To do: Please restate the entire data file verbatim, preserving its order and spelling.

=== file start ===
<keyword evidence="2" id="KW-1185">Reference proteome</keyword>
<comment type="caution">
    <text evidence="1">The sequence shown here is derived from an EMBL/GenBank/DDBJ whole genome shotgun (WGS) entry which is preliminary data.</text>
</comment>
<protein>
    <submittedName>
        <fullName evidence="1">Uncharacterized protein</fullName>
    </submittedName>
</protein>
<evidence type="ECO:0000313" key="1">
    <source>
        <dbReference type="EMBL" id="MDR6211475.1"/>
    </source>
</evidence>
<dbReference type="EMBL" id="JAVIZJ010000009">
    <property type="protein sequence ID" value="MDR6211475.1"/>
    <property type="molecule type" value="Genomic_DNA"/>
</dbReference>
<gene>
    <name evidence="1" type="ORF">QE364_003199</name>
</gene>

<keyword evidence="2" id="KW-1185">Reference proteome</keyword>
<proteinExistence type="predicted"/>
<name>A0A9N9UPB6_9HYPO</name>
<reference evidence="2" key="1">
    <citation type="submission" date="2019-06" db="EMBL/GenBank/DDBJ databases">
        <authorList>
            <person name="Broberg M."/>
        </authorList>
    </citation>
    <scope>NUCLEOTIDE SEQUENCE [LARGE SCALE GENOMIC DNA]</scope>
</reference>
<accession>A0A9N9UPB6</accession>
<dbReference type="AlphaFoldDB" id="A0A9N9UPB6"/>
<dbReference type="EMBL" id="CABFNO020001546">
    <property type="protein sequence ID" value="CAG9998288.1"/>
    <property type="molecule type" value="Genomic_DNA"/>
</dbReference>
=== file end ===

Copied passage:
<keyword evidence="2" id="KW-1185">Reference proteome</keyword>
<comment type="caution">
    <text evidence="1">The sequence shown here is derived from an EMBL/GenBank/DDBJ whole genome shotgun (WGS) entry which is preliminary data.</text>
</comment>
<protein>
    <submittedName>
        <fullName evidence="1">Uncharacterized protein</fullName>
    </submittedName>
</protein>
<evidence type="ECO:0000313" key="1">
    <source>
        <dbReference type="EMBL" id="MDR6211475.1"/>
    </source>
</evidence>
<dbReference type="EMBL" id="JAVIZJ010000009">
    <property type="protein sequence ID" value="MDR6211475.1"/>
    <property type="molecule type" value="Genomic_DNA"/>
</dbReference>
<gene>
    <name evidence="1" type="ORF">QE364_003199</name>
</gene>

<keyword evidence="2" id="KW-1185">Reference proteome</keyword>
<proteinExistence type="predicted"/>
<name>A0A9N9UPB6_9HYPO</name>
<reference evidence="2" key="1">
    <citation type="submission" date="2019-06" db="EMBL/GenBank/DDBJ databases">
        <authorList>
            <person name="Broberg M."/>
        </authorList>
    </citation>
    <scope>NUCLEOTIDE SEQUENCE [LARGE SCALE GENOMIC DNA]</scope>
</reference>
<accession>A0A9N9UPB6</accession>
<dbReference type="AlphaFoldDB" id="A0A9N9UPB6"/>
<dbReference type="EMBL" id="CABFNO020001546">
    <property type="protein sequence ID" value="CAG9998288.1"/>
    <property type="molecule type" value="Genomic_DNA"/>
</dbReference>